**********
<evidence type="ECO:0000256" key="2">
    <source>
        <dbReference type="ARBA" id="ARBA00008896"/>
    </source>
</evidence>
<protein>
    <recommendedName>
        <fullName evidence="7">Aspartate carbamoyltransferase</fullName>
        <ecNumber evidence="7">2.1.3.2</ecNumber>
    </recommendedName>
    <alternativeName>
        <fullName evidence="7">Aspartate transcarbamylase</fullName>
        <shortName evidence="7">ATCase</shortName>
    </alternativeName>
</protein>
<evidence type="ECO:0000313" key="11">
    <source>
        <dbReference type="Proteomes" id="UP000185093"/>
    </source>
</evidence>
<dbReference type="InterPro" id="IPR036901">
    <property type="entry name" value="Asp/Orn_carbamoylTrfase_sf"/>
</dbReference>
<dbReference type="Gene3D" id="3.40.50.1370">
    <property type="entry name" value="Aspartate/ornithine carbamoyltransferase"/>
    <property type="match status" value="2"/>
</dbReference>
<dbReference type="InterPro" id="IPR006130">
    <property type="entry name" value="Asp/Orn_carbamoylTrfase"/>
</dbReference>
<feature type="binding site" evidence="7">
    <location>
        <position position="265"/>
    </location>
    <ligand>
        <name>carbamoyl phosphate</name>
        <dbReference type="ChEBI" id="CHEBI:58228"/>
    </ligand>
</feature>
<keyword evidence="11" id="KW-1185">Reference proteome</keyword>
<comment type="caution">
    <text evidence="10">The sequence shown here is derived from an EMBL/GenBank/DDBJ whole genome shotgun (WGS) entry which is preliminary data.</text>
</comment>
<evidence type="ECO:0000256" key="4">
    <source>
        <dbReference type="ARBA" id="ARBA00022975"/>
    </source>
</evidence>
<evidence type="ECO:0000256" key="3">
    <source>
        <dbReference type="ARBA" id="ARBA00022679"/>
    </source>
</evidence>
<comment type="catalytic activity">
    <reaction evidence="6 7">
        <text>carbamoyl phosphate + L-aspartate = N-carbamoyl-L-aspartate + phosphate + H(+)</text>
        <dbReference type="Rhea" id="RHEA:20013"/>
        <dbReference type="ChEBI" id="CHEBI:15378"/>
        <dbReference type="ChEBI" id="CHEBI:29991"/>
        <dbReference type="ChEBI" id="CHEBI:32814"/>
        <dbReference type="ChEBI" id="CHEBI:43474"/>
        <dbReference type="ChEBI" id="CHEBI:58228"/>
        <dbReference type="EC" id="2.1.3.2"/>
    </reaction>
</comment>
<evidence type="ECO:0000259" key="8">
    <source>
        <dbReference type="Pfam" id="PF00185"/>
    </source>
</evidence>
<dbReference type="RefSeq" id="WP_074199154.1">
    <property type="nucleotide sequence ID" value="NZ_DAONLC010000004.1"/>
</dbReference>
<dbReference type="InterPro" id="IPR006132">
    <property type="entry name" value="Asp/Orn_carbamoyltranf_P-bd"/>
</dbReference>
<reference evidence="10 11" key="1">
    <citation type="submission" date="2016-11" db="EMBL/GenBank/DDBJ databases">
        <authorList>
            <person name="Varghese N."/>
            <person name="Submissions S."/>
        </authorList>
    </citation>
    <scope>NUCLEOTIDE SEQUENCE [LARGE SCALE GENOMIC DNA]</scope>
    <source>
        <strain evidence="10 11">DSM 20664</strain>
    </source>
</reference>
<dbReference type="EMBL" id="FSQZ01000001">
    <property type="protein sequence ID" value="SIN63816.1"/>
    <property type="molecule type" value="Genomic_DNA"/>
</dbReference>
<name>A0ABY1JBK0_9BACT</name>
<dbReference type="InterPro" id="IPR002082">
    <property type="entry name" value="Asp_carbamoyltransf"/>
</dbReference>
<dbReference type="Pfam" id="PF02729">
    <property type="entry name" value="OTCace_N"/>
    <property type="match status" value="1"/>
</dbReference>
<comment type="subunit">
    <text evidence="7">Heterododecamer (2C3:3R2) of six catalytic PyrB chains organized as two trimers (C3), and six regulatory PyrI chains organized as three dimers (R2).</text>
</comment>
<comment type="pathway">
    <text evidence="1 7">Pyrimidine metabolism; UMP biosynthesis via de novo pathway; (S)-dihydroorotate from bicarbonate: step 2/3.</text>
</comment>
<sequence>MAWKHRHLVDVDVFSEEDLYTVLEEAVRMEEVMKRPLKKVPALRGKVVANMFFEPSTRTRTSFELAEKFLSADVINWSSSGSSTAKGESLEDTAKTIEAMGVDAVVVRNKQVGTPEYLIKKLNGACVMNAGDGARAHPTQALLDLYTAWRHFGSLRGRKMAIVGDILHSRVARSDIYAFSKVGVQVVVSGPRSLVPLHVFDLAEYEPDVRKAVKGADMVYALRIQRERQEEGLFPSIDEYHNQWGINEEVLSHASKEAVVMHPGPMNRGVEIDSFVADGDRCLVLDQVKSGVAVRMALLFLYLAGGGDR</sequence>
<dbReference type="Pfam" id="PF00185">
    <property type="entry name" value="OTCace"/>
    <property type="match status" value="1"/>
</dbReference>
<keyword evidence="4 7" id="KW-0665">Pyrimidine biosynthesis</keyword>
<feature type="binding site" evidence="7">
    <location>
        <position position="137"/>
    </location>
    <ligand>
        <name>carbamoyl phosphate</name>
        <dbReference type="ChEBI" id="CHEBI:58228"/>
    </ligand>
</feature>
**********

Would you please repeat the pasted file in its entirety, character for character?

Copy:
<evidence type="ECO:0000256" key="2">
    <source>
        <dbReference type="ARBA" id="ARBA00008896"/>
    </source>
</evidence>
<protein>
    <recommendedName>
        <fullName evidence="7">Aspartate carbamoyltransferase</fullName>
        <ecNumber evidence="7">2.1.3.2</ecNumber>
    </recommendedName>
    <alternativeName>
        <fullName evidence="7">Aspartate transcarbamylase</fullName>
        <shortName evidence="7">ATCase</shortName>
    </alternativeName>
</protein>
<evidence type="ECO:0000313" key="11">
    <source>
        <dbReference type="Proteomes" id="UP000185093"/>
    </source>
</evidence>
<dbReference type="InterPro" id="IPR036901">
    <property type="entry name" value="Asp/Orn_carbamoylTrfase_sf"/>
</dbReference>
<dbReference type="Gene3D" id="3.40.50.1370">
    <property type="entry name" value="Aspartate/ornithine carbamoyltransferase"/>
    <property type="match status" value="2"/>
</dbReference>
<dbReference type="InterPro" id="IPR006130">
    <property type="entry name" value="Asp/Orn_carbamoylTrfase"/>
</dbReference>
<feature type="binding site" evidence="7">
    <location>
        <position position="265"/>
    </location>
    <ligand>
        <name>carbamoyl phosphate</name>
        <dbReference type="ChEBI" id="CHEBI:58228"/>
    </ligand>
</feature>
<keyword evidence="11" id="KW-1185">Reference proteome</keyword>
<comment type="caution">
    <text evidence="10">The sequence shown here is derived from an EMBL/GenBank/DDBJ whole genome shotgun (WGS) entry which is preliminary data.</text>
</comment>
<evidence type="ECO:0000256" key="4">
    <source>
        <dbReference type="ARBA" id="ARBA00022975"/>
    </source>
</evidence>
<evidence type="ECO:0000256" key="3">
    <source>
        <dbReference type="ARBA" id="ARBA00022679"/>
    </source>
</evidence>
<comment type="catalytic activity">
    <reaction evidence="6 7">
        <text>carbamoyl phosphate + L-aspartate = N-carbamoyl-L-aspartate + phosphate + H(+)</text>
        <dbReference type="Rhea" id="RHEA:20013"/>
        <dbReference type="ChEBI" id="CHEBI:15378"/>
        <dbReference type="ChEBI" id="CHEBI:29991"/>
        <dbReference type="ChEBI" id="CHEBI:32814"/>
        <dbReference type="ChEBI" id="CHEBI:43474"/>
        <dbReference type="ChEBI" id="CHEBI:58228"/>
        <dbReference type="EC" id="2.1.3.2"/>
    </reaction>
</comment>
<evidence type="ECO:0000259" key="8">
    <source>
        <dbReference type="Pfam" id="PF00185"/>
    </source>
</evidence>
<dbReference type="RefSeq" id="WP_074199154.1">
    <property type="nucleotide sequence ID" value="NZ_DAONLC010000004.1"/>
</dbReference>
<dbReference type="InterPro" id="IPR006132">
    <property type="entry name" value="Asp/Orn_carbamoyltranf_P-bd"/>
</dbReference>
<reference evidence="10 11" key="1">
    <citation type="submission" date="2016-11" db="EMBL/GenBank/DDBJ databases">
        <authorList>
            <person name="Varghese N."/>
            <person name="Submissions S."/>
        </authorList>
    </citation>
    <scope>NUCLEOTIDE SEQUENCE [LARGE SCALE GENOMIC DNA]</scope>
    <source>
        <strain evidence="10 11">DSM 20664</strain>
    </source>
</reference>
<dbReference type="EMBL" id="FSQZ01000001">
    <property type="protein sequence ID" value="SIN63816.1"/>
    <property type="molecule type" value="Genomic_DNA"/>
</dbReference>
<name>A0ABY1JBK0_9BACT</name>
<dbReference type="InterPro" id="IPR002082">
    <property type="entry name" value="Asp_carbamoyltransf"/>
</dbReference>
<dbReference type="Pfam" id="PF02729">
    <property type="entry name" value="OTCace_N"/>
    <property type="match status" value="1"/>
</dbReference>
<comment type="subunit">
    <text evidence="7">Heterododecamer (2C3:3R2) of six catalytic PyrB chains organized as two trimers (C3), and six regulatory PyrI chains organized as three dimers (R2).</text>
</comment>
<comment type="pathway">
    <text evidence="1 7">Pyrimidine metabolism; UMP biosynthesis via de novo pathway; (S)-dihydroorotate from bicarbonate: step 2/3.</text>
</comment>
<sequence>MAWKHRHLVDVDVFSEEDLYTVLEEAVRMEEVMKRPLKKVPALRGKVVANMFFEPSTRTRTSFELAEKFLSADVINWSSSGSSTAKGESLEDTAKTIEAMGVDAVVVRNKQVGTPEYLIKKLNGACVMNAGDGARAHPTQALLDLYTAWRHFGSLRGRKMAIVGDILHSRVARSDIYAFSKVGVQVVVSGPRSLVPLHVFDLAEYEPDVRKAVKGADMVYALRIQRERQEEGLFPSIDEYHNQWGINEEVLSHASKEAVVMHPGPMNRGVEIDSFVADGDRCLVLDQVKSGVAVRMALLFLYLAGGGDR</sequence>
<dbReference type="Pfam" id="PF00185">
    <property type="entry name" value="OTCace"/>
    <property type="match status" value="1"/>
</dbReference>
<keyword evidence="4 7" id="KW-0665">Pyrimidine biosynthesis</keyword>
<feature type="binding site" evidence="7">
    <location>
        <position position="137"/>
    </location>
    <ligand>
        <name>carbamoyl phosphate</name>
        <dbReference type="ChEBI" id="CHEBI:58228"/>
    </ligand>
</feature>